US Air Force Research Laboratory awards contract for Mjölnir drone killer


The US Air Force Research Laboratory has awarded a contract for Mjölnir, a next-generation counter electronics weapon system, to defend against adversarial drone activity, to Leidos Inc.

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US Air Force Research Laboratory awards contract for Mjölnir drone killer As the danger from drone swarms evolves, all services are working closely to ensure emerging technologies like Mjölnir, will be ready to support the needs of warfighters already engaged against these threats. The program will begin this spring with a delivery of the prototype weapon in 2023 (Picture source: AFRL)


Building upon the success of the Tactical High-Power Operational Responder (THOR) technology demonstrator, Leidos will build an advanced high power microwave (HPM) weapon system to bring the newest technology to bear against the growing threat from unmanned aircraft.

“The new prototype will be called Mjölnir, the mythical Norse God Thor’s mighty hammer,” said Adrian Lucero, THOR program manager at AFRL’s Directed Energy Directorate at Kirtland AFB, New Mexico. “Because THOR was so successful, we wanted to keep the new system’s name in the family.”

The AFRL team, working from Kirtland Air Force Base, are experts in High Power Electromagnetics technology. The THOR demonstrator used bursts of intense radio waves to disable small unmanned aircraft systems (sUAS) instantly.

“The lessons learned from our successful overseas operational testing, now define the new requirements for the Mjölnir program, and will be the baseline configuration for future systems to be deployed around the world,” Lucero said.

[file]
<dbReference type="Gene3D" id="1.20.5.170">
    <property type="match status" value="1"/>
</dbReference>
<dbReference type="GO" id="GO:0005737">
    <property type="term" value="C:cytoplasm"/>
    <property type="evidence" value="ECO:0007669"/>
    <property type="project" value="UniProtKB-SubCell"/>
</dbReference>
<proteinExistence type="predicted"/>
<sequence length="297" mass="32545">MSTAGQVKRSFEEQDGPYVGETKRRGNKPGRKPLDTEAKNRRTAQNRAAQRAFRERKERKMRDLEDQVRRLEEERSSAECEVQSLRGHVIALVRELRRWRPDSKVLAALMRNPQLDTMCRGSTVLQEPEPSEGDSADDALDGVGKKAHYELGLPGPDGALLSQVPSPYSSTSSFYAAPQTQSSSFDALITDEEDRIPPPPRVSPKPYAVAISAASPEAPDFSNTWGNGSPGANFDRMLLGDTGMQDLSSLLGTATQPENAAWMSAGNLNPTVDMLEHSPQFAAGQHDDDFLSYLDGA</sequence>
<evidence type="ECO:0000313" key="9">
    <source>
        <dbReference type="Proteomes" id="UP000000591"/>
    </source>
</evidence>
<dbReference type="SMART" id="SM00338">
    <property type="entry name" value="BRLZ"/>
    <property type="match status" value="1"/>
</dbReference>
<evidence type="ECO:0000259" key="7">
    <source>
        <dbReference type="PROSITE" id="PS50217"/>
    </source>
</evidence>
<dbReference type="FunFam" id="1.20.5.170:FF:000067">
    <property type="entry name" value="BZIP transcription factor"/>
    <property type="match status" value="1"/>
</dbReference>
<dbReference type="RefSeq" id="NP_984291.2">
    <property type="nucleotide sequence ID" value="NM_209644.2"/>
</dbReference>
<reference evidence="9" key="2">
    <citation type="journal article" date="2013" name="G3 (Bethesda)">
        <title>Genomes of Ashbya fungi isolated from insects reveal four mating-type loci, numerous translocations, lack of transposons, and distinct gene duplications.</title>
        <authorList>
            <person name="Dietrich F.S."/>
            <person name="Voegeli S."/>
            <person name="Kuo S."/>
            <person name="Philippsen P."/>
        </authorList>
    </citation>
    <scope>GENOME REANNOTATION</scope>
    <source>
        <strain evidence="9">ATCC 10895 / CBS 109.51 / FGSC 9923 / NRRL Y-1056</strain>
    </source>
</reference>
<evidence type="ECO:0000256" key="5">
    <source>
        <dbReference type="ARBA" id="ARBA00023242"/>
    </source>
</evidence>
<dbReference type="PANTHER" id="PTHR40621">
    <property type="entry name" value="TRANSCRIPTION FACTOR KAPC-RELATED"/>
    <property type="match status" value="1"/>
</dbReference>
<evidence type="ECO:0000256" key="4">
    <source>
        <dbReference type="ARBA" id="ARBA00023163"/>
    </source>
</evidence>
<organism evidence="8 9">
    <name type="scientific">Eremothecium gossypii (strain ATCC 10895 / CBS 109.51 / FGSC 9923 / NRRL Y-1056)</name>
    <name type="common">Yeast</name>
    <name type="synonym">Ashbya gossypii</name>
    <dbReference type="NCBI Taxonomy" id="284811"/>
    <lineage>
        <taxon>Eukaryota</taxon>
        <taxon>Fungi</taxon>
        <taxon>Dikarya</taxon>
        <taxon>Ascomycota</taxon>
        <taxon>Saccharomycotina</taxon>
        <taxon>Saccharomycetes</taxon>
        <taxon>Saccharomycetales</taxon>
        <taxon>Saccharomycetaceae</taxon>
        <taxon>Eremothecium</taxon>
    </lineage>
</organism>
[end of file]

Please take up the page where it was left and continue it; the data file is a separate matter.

The $26 million Mjolnir prototype, will use the same technology as THOR, but will add important advances in capability, reliability, and manufacturing readiness.

“We are transitioning AFRL technology to our industry partner Leidos, who has the knowledge and capability to build multiple systems in the future,” said Lucero. “Mjölnir will focus on creating a detailed blueprint for all future cUAS HPM systems with enhanced range and technology for detecting and tracking UASs. This will ensure the U.S maintains our electromagnetic spectrum superiority.”

AFRL is working closely with cross-service partners to field these systems for base defense.


“As the danger from drone swarms evolves, all services are working closely to ensure emerging technologies like Mjölnir, will be ready to support the needs of warfighters already engaged against these threats. The program will begin this spring with a delivery of the prototype weapon in 2023,” said 1st Lt. Tylar Hanson THOR deputy program manager.


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